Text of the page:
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Beren a skinchanger?

DGoeij

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I need help on this subject here. Someone in another thread metioned that Beren was a skinchanger. I thought not, and another member came up with this part of the Sil:

page 211 in my copy and in Curufinwe's, who pointed it out to me:
(typing errors on my account)
>>>>By the counsel of Huan and the arts of Luthien he was arrayed now in the hame of Draugluin, and she in the winged fell of Thuringwethil. Beren became in all things like a werewolf to look upon, save that in his eyes there shone a spirit grim indeed but clean; and horror was in his glance as he saw upon his flank a bat-like creature clinging with creased wings. Then howling under the moon he leaped down the hill, and the bat wheeled and flittered above him.<<<<

IMHO Beren, with help of Luthien and Huan, is disguised as a werewolf. But I do not fully grasp all the english involved: "arrayed in the hame" ??

Thoughts anyone?
 

Hirila

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I don`t think that Beren was a real skinchanger the way Beor was. He really changed his skin and became this huge bear.

In the case of Beren I think it is simply a disguise he uses so noone will mark him out on his way to Morgoth`s fortress. You can read of people using animals`skins as a disguise in quite a lot old sagas for example. (To my shame I cannot mention only one at the moment but I know that that`s the way it is)

The moment the guy steps under his "cloak", that is the skin of an animal, he "becomes" that animal and can use its abilities for whatever he has to do. But these guys cannot change their form without the help of such a "cloak".

And I think that was the way with Beren and Luthien.
 

Cian

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Originally posted by DGoeij
But I do not fully grasp all the english involved: "arrayed in the hame"??
If you mean hame that comes from Old English hama I think, "covering, dress, garment". Tolkien used it to represent "mantle" in Gandalf Greyhame (græ-ghama), Gandalf "Greymantle".

The celebrated hero Sigmund and his son Sinfjotli put on wolfskins and spoke with wolf-voices, for one example.
 
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C

Curufinwe

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The reason why I took it , Beren being a skinchanger, Is because I am not sure were I read it, It said that Beorn would have most probably been an decendant of Beren. I really dont know but I always thought that he could change into a wolf.
 

DGoeij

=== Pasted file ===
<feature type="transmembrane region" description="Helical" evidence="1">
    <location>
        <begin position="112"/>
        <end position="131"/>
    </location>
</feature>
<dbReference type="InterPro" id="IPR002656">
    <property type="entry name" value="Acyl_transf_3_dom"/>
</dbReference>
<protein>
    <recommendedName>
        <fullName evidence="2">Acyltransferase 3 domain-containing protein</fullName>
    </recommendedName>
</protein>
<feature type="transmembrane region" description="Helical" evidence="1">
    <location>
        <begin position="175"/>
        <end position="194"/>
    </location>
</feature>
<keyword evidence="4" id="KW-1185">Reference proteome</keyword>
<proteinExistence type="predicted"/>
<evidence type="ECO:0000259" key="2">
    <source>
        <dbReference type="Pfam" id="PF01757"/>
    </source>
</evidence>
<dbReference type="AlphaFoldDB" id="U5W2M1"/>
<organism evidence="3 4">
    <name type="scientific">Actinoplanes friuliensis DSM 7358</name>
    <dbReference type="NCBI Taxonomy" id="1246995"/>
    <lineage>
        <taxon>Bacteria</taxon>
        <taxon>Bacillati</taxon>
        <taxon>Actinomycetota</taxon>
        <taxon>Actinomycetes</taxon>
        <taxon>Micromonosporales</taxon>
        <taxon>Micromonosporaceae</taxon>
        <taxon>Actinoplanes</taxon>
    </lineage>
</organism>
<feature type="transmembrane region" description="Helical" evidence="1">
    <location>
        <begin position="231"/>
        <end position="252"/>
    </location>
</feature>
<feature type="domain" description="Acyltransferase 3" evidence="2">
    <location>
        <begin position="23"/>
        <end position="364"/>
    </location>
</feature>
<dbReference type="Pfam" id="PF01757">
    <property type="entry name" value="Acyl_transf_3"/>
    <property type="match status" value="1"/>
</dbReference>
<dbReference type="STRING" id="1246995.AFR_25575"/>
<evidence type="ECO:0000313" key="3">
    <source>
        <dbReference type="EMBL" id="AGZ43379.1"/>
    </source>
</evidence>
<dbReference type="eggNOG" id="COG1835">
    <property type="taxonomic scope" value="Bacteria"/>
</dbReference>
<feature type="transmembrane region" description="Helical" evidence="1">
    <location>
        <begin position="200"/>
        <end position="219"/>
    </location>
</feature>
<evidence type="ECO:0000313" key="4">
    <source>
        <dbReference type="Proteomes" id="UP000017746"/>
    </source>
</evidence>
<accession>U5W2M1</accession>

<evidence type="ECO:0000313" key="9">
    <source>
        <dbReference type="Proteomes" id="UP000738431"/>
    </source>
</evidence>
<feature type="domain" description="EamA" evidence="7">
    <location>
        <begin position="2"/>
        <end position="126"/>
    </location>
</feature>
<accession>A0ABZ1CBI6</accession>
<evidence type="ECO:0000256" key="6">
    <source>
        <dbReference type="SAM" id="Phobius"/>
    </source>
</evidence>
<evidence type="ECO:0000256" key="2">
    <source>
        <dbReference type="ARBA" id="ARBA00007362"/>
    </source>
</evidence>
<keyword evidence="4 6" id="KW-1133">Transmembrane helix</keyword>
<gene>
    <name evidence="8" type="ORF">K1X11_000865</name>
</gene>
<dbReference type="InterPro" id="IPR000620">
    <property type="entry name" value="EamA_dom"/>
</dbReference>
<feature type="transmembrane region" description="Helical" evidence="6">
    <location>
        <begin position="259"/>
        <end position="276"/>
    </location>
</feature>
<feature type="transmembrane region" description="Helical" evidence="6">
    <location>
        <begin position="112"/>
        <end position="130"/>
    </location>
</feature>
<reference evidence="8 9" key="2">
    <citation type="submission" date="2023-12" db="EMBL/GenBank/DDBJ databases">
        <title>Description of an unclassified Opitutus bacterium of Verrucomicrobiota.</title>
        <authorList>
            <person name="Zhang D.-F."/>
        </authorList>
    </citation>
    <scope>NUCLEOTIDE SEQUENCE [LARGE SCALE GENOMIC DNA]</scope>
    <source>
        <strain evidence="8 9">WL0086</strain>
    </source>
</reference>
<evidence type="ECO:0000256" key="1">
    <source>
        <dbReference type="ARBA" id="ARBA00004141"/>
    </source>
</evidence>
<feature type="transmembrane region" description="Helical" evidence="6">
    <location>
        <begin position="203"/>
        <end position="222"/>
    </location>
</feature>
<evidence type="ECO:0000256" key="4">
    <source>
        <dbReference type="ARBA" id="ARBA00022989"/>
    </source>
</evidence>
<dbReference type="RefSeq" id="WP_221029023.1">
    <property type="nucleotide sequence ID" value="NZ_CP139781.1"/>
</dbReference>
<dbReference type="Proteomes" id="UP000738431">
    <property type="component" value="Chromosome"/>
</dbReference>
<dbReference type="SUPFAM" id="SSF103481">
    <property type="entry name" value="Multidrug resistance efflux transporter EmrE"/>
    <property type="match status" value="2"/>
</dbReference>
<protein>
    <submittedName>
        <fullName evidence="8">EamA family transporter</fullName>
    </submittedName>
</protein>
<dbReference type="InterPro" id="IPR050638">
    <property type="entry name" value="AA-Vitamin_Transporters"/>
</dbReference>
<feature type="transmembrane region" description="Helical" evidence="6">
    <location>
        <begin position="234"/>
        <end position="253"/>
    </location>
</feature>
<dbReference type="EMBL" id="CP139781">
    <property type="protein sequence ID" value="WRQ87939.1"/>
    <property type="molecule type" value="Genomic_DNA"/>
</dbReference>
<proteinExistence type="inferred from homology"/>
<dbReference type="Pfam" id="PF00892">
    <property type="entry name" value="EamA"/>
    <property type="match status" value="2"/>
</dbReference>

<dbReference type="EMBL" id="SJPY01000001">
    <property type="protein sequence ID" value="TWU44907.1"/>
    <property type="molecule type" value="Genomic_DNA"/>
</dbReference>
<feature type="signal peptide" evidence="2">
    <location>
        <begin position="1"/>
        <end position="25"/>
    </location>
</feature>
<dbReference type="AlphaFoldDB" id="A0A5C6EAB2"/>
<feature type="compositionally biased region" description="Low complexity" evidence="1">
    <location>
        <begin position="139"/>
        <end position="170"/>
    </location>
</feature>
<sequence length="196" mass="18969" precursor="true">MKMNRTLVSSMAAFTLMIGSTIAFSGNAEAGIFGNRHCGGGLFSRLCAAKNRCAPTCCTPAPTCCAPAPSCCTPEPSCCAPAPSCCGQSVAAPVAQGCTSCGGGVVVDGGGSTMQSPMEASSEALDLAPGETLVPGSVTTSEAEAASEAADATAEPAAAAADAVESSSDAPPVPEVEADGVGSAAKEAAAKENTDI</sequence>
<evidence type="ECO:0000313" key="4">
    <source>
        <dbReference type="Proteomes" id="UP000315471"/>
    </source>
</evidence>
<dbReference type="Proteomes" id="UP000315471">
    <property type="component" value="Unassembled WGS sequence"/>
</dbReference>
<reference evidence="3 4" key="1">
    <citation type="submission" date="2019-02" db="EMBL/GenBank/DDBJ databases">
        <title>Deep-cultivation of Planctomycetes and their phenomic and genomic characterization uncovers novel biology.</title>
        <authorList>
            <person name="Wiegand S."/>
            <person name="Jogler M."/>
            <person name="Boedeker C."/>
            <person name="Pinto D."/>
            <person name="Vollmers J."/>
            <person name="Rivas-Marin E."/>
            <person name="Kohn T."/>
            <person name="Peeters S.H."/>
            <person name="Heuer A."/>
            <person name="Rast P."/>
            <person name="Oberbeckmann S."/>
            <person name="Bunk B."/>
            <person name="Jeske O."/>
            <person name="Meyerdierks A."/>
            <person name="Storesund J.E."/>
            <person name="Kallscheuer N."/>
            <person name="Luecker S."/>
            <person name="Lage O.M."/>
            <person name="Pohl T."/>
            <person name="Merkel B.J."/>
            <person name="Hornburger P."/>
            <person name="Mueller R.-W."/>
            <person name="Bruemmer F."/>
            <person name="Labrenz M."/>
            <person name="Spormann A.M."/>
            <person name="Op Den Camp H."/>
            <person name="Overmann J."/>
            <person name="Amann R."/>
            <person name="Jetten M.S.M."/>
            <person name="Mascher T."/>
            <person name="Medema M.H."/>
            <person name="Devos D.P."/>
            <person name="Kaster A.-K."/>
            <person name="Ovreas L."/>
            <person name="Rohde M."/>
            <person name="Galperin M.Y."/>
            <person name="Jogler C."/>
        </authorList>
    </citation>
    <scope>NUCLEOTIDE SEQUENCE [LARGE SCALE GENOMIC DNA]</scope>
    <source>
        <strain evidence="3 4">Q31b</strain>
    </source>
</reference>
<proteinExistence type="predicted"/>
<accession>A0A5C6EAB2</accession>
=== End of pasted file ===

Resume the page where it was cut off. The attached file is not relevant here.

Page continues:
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Thanks Cian, the example with Gandalf Greyhame was very helpfull. :)

I don't know if Beorn was a descendant of Beren. I'm not even clear what Beorn actually is in the first place. He's a valiant man for sure, but can also change into a bear. I guess he's somewhat like Tom in LOTR. Just there in ME, minding his own buiseness, good in his hearth, but happy enough with his own piece of real estate.
 
C

Curufinwe

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I'm really into the alternative thinking here where these character's might afterall be some of the Valar dont you think? But the thig about Beorn is he has children, how the hell did he get children cause there where no Large woman around there.
 

Cian

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Tolkien wrote that Beorn was a Man with a bit of Magic in him. He grew old and died like other Men in any event. Beorn is fairly based on the mythic skinchangers and berserk(er)s ('... and no weapon seemed to bite upon him.' The Hobbit) like Bothvar Biarki, (saga of Hrolf Kraki) who was said to fight in the shape of a huge bear. Beorn in Old English means "warrior", but originally "bear", cf. the ON cognate björn.
 
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Bombur

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Beren was probably the father of skinchangers just as Glaurung was the father of dragons. In both cases, the ancestor does not have all the power of the decendant like the powers came to be over time. For example, Glaurung was a great wurm not a dragon: he couldn't fly and I don't think he could breathe fire. His decendants, including Smaug and Ancalagon got the powers of flight and fire breath. Beren may have passed the latent gene to change skin on to his decendants who gained this power especially Beorn.

One question though: were does it say that Beorn could change skin at will? Maybe he too just had a cloak of some kind. I don't believe that, but I'm just wodering if it is refuted anywhere.
 

DGoeij

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Interesting question, my sizeable dwarf. ;)
I'll have to dig through the Hobbit to find out if there is any reference to Beorns ability in detail. I'm not sure either.
 

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